Are electronic spreadsheet programs ready for the next millennium? That depends on the definition of "ready."
The two major spreadsheet programs—Microsoft Excel and Lotus 1-2-3—certainly are capable of calculating dates beyond December 31, 1999. But for them to do it correctly and avoid the ambiguity created by the Year 2000 (Y2K) problem if dates are entered with two digits rather than all four, users have to understand how each application—and each application version—solves the issue.
This article explains what you have to know so that when you want to enter the year 2001, it comes out 2001 and not 1901. If youre willing to make the extra effort and type in all four digits when you enter a year, then the solution is easy: Type 2001—instead of just 01—and youll get 2001. But if want to take a shortcut and type only two digits, then you must understand your spreadsheet programs method for translating digits into years.
Be aware, too, that any year-formatted data you import from other spreadsheets, accounting software databases or an Internet Web site must be four-digit formatted or you may fall victim to an applications idiosyncratic way of determining in which century to cast a two-digit date.
If the imported datas years are in two-digit format and youre not clear how your spreadsheet handles years, youll have to go through the tedious exercise of converting all those fields to four-digit years. If you fail to take that step, then brace yourself for problems, because Excel and Lotus have their own ways of making assumptions about the century in which a two-digit year goes, and those assumptions dont agree with each other—let alone agree with your assumptions.
The following information tells you how each spreadsheet program recognizes years.
HOW EXCEL DOES IT
Excel applies the windowing pivot methodology (see the previous article for more on this) that determines in which century to place a two-digit year: For example, if the pivot point is 20, then any number less than 20 is assumed to be 20xx; any number equal to or greater than 20 is assumed to be 19xx.
However, there is a complication: Different versions of Excel use different pivot points. That may sound illogical at least and maddening at worst, but there is solid reasoning behind that decision. As the years progress and new versions of the software come to market, the pivot point must advance or else a new version puts all years into the current century. When entering a two-digit year, the windowing systems by Excel versions are as follows:
|Version||Assumes 19xx||Assumes 20xx|
|5||20 (> or =)||<20|
|7 (also known as Excel 95)||20 (> or =)||<20|
|8 (also known as Excel 97)||30 (> or =)||<30|
The latest version of Excel, version 8 (or Excel 97), cannot calculate years beyond 2078.
Excel tries to interpret each cell input as a number, date or text. If the numbers entered could be a date, Excel translates the year into a four-digit number. So, for example, if you enter 97 and Excel translates this as a year, it will actually store it as 1997. Further, if you enter a full date, say 12/20/97, the windowing logic applies at the time of data entry and displays it in the Excel formula bar at the top of the screen as 12/20/1997. If, however, the formula bar reads only a two-digit year, you must change the underlying default for dates in your computer operating system. For example, if your operating system is Windows 95, click on Start, Settings, Control Panel, Regional Settings, Date, and then reset the Long date system to "dddd, mmmm dd, yyyy." If you use Windows 3.x, make the following changes: Go into the Control Panel, select International, Date format and click the change button and select Century format.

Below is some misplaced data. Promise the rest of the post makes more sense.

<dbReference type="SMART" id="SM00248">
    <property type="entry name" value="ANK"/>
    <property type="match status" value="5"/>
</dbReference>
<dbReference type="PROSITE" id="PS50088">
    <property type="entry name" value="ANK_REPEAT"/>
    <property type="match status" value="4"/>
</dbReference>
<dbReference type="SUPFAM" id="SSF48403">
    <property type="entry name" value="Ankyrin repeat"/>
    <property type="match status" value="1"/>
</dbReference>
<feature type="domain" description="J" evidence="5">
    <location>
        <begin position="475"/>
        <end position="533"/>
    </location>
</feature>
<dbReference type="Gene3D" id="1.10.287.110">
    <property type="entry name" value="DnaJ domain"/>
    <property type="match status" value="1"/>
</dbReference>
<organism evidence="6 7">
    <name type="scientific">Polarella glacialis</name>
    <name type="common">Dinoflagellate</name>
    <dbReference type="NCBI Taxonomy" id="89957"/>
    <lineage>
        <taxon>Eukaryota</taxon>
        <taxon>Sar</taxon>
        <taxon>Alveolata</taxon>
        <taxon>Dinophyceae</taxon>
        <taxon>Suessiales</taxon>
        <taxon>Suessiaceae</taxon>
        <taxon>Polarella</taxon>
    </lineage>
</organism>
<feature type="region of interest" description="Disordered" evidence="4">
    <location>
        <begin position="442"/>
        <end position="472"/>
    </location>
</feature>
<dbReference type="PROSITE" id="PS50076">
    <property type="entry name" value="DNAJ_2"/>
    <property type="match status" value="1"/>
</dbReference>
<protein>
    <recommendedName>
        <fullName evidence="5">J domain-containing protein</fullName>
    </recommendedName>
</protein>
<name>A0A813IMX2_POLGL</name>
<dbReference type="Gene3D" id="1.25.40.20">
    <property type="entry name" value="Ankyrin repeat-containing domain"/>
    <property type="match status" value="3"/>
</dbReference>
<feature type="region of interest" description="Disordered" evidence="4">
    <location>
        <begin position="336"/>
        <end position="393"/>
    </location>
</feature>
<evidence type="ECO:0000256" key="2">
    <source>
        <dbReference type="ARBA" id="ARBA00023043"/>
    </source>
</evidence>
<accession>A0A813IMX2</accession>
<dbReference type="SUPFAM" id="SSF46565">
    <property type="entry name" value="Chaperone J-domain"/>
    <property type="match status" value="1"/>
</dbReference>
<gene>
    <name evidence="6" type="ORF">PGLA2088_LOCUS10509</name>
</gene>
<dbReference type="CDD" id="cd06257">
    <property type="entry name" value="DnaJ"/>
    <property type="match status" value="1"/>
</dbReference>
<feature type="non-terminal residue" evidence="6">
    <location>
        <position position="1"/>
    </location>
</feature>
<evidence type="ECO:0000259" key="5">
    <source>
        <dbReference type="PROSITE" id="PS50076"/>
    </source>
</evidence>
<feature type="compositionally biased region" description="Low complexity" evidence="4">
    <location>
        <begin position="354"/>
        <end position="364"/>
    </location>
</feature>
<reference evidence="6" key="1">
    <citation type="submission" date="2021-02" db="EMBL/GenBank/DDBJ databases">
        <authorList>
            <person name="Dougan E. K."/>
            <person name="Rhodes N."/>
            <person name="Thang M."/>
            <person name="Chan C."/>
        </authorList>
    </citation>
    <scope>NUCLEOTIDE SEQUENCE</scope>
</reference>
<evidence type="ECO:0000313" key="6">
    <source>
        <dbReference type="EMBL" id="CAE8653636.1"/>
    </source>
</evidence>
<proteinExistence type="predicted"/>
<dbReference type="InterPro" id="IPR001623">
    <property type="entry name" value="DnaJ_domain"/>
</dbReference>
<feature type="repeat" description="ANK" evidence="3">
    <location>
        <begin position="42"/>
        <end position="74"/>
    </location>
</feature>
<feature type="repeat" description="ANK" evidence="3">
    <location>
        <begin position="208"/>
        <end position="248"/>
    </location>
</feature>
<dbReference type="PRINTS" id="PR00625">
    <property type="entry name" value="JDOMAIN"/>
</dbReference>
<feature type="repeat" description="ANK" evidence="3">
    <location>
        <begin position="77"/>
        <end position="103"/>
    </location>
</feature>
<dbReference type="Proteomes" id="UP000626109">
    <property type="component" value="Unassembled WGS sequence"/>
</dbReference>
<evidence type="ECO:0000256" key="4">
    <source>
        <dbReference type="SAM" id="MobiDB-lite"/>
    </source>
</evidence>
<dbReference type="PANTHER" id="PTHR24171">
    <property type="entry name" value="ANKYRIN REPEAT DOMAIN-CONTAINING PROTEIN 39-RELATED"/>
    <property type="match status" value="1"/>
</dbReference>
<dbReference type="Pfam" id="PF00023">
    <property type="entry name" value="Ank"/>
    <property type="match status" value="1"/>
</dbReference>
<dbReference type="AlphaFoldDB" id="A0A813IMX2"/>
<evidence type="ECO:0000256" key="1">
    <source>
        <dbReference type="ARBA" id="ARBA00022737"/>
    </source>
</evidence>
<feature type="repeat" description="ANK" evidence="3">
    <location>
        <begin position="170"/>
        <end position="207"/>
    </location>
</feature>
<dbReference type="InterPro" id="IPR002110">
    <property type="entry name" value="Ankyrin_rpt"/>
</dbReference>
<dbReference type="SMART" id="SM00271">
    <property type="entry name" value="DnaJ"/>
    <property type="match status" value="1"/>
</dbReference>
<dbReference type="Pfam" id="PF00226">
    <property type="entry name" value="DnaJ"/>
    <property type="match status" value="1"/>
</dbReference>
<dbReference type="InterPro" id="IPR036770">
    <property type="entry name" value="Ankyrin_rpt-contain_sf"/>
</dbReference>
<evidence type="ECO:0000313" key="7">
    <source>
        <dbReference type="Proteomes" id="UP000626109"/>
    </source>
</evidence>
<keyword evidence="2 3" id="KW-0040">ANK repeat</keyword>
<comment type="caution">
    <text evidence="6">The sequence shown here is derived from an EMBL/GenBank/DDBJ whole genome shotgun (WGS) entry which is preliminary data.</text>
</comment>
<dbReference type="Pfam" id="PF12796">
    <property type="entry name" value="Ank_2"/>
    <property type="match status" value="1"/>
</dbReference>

Note: Excel version 5.0C does not have the standard yyyy (four-digit year) format option. You must create your own custom format. To do that, click on Excels menu and choose Format cells, then Custom and put in this date format: "mm/dd/yyyy."
Be aware that the extra digits can cause a problem if the cells are too narrow. As you know, if a full date (or a number, for that matter) cant fit in the cell, instead of, say, 12/14/97, the entry may read #####. Just expand the cell size and the full date will appear.
Spreadsheets often are saved in a common, or universal, format so different versions of the program or different brands can share the data. A popular format for such a universal spreadsheet format is "csv." When saving a file in a csv format, Excel stores the date as it appears in the cell. If you want to store 1/19/20 (as in 1920) in a csv file, be sure to format the cell to display the date as mm-dd-yyyy. If you fail to, Excel will save the date exactly as entered, which in this example is 1/19/20, and an older version of Excel will interpret that to mean January 19, 1920. However, Excel 8 will see it as January 19, 2020.
One of the outstanding features of many accounting software systems is the ability to quickly import numbers into a spreadsheet. If there is a spreadsheet template established to receive these numbers and the years are imported in two-digit format, you could be in trouble. For example, if you are bringing in birth dates for employees and one employee was born in 1929, the number is imported as 29. Excel 5 and 7 would interpret that as 1929, while in Excel 8 it would be 2029.